I think a quality improvement career is a great one for those that want to make a difference and are willing to accept many setback as long as they also have many successes. Those who are unhappy I think most often fall into one of two categories: have become frustrated by the difficulty of creating and sustaining improvement efforts and have given up and are staying in an organization that has beaten them down. I think to counter this perseverance, continual improvement of yourself and knowing when is the right time to move on, are the keys to happiness in the field.

In my view to be successful in this field you need to push for improvement you have to be willing to accept those that are not interested in changing the status quo will attempt to slow you down and stop you. But the benefits of improvement will reward those that are willing to do the hard work to move their organization forward.

Triva: I once had a job that was considered one of the 10 worst jobs in Washington DC.

This entry was posted in Career, Psychology and tagged , , , , , , , . Bookmark the permalink.

4 Responses to Joy in Work in the Quality Improvement Field

  1. Adi Gaskell says:

    I’m a big fan of the progress principle, which suggests that the key to work happiness is simply a case of making progress.

    If we’re doing our job in improving processes then it would seem natural to assume that these small wins are making us pretty happy.

  2. Stephanie Donato says:

    I really like your article! Many salient points, & especially about reasons people become unhappy. It’s easy to become frustrated with obstacles when creating & sustaining quality systems, but the challenge becomes helping the culture to change. As I heard in a ASQ section meeting this week, quality is no longer a policing function, now it’s finding value added opportunities. I’m faced with both by installing a new standard, and then auditing it to maintain the new level. It’s hard!
    Thanks for the sage insights.

  3. Audrey Geddes says:

    Excellent article. I completely agree that breaking out of the status quo is what sets you apart in your work. Adding to that doing what you love helps quite a bit :}. Author John R. Fox writes about how to effectively manage the software development process in his book, Digital Work in an Analog World. One of the issues he addresses is how managers can better lead their teams. I highly recommend this one to anyone working in or looking to enter the software profession. You can find the author’s website.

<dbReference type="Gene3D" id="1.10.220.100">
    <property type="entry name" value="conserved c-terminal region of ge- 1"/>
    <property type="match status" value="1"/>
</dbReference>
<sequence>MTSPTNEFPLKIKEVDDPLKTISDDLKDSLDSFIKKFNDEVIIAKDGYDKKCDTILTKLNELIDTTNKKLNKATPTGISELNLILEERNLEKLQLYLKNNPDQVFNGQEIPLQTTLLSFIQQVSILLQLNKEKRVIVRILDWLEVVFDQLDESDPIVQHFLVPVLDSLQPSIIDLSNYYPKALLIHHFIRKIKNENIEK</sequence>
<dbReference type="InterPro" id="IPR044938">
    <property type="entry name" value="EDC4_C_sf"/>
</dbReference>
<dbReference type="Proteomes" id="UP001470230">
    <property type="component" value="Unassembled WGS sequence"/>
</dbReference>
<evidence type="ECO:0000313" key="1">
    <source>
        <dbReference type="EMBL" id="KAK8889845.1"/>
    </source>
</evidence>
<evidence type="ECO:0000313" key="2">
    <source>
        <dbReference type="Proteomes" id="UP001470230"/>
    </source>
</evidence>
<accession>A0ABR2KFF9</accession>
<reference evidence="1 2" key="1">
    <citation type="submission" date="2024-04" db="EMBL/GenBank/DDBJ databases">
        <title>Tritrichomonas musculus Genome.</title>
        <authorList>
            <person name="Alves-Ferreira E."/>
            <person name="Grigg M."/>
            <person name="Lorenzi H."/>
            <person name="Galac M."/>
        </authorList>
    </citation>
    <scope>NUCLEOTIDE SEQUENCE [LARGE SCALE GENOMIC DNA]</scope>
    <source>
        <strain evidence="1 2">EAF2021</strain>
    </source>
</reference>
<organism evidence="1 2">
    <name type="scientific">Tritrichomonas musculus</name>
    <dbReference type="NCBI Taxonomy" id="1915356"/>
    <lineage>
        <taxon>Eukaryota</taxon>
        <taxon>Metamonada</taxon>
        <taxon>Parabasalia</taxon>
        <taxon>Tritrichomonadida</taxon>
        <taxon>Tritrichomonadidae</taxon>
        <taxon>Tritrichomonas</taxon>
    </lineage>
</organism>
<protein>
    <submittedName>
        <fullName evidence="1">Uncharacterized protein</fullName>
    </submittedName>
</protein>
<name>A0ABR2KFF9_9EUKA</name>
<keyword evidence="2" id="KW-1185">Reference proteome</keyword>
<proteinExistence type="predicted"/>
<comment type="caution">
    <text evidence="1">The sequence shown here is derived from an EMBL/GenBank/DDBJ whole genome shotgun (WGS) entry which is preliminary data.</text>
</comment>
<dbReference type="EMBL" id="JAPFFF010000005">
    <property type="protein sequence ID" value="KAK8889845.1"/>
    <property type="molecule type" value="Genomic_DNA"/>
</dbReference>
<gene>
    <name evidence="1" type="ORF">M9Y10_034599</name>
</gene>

4. There’s a great book by Dan Pink called Drive that talks about what motivates people and encourages a more rewarding career. The three factors are Autonomy, Mastery, and Purpose (notice $$ is not included). Meaning, if you know what you are doing you are let alone to do it, you have the opportunity to continue to get better at what you are doing, and that you see a bigger purpose of the job you are doing. Happiness in my opinion is often derived where you have these three aspects and you personally choose to be happy. If I ever feel depressed about my job because I am being beaten down by an organization unwilling to change, I think about the opportunity I (and probably many reading this) have to make my own destiny. Happiness comes from the individual and if you aren’t willing to accept that you have (for the most parts) a job that pays the bills and gives you the opportunity to learn, there is probably little in the world that will make you happy.

Comments are closed.